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Pollarding And Coppicing Pruning Techniques


Spring arrives shortly after snowdrops bloom.

UNITED STATES—Just about any other arborist will say that pollarding and coppicing are wrong. These techniques ruin trees so that they can never develop into their natural form. Although restorative pruning after pollarding or coppicing is possible, it is usually more trouble than it is worth. However, no one can deny that properly pollarded and coppiced trees can live much longer than they would naturally.

Pollarding and coppicing are extreme pruning. Coppicing is literally cutting a tree down to a stump just above the ground. Pollarding is almost as severe, but allows the main trunk and main limbs to remain. It does not end there of course. It must be repeated annually to maintain the coppiced stump or pollarded trunk and limbs. Secondary growth gets pruned off, back to the previous cuts.

After this process is repeated for a few years, coppiced stumps and pollarded limbs develop distended ‘knuckles’. Cutting back to but not below these knuckles facilitates compartmentalization (healing) of pruning wounds. Because the secondary growth is only a year old when cut annually, the wounds are relatively small, so they get grown over by new growth during the following season.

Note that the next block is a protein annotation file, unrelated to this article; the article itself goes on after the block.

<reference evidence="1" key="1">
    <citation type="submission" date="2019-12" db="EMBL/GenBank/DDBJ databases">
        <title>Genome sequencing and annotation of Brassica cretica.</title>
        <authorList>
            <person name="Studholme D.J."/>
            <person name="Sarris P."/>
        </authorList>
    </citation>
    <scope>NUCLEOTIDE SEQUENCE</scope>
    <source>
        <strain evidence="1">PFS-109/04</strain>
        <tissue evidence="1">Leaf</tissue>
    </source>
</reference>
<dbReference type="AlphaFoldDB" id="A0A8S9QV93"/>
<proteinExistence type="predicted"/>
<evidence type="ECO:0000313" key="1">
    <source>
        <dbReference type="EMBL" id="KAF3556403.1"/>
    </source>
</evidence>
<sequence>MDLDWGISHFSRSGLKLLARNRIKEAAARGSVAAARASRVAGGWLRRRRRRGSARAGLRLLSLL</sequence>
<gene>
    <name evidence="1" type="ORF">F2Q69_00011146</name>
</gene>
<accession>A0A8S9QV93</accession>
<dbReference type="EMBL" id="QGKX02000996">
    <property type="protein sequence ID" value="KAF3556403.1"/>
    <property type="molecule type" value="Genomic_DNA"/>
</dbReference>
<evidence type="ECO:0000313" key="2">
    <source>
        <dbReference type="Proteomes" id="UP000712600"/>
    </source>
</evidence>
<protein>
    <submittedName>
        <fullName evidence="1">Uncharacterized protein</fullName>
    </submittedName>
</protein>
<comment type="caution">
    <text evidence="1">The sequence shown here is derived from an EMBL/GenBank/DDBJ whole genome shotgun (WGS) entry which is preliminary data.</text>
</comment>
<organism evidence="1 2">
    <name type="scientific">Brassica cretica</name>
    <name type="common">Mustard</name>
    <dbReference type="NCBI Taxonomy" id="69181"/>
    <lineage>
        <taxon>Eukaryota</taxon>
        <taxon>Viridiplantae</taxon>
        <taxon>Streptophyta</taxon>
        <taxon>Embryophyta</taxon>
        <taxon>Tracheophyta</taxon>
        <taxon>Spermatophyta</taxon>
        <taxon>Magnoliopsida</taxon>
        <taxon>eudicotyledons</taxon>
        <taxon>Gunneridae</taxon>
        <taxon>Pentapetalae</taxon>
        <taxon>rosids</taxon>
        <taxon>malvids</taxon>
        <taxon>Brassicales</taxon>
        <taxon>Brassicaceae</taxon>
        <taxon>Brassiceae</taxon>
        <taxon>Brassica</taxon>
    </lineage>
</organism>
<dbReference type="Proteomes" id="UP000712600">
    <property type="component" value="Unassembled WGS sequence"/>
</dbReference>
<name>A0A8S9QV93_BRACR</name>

English style pollarding leaves one or two stubs of any desired length on each knuckle annually. These stubs are generally but not necessarily selected from stems that are aimed upward and outward. This technique elongates knuckles so that the trees are more gnarly and sculptural. Otherwise, all other stems must be pruned away cleanly. Stubs interfere with compartmentalization.

Pollarding and coppicing are done while trees are dormant in winter, and only to the few specie of trees that are conducive to it. These techniques were historically used to generate firewood, wiry willow stems for weaving baskets, straight fence stakes, or lush foliage for livestock and silkworms. Nowadays, they are done to keep big trees small, enhance the size and color of leaves, enhance the color of bark (on twiggy secondary growth), maintain juvenile foliage, or to prevent the bloom of allergenic flowers.

Highlight: snowdrops

Where winters are more wintry, garden enthusiasts get to brag about their snowdrops as they emerge and bloom through melting snow. Diminutive white flowers against a backdrop of white snow may not look like much to us. We have more colorful flowers through winter, without the snow. Their kind of snowdrops, Galanthus specie, need more winter chill than they would get here anyway.

We have our own kind of snowdrops though. Leucojum aestivum does so well without significant winter chill that it can naturalize, and sometimes shows up in well watered gardens and riparian areas without being planted intentionally. Leucojum vernum is similar, but blooms with only single or paired flowers, rather than three or more small and pendulous flowers on each arching stem.

The rubbery leaves are about half an inch wide and a foot tall. They stand rather vertically, and can get nearly twice as tall if they need to grow through groundcover. The flower stalks are about the same height, and with the weight of the drooping flowers, might lean a bit outward from the foliage. Each flower has six white tepals with a yellowy green spot near the tip. All plant parts are toxic.

Horticulturist Tony Tomeo can be contacted at

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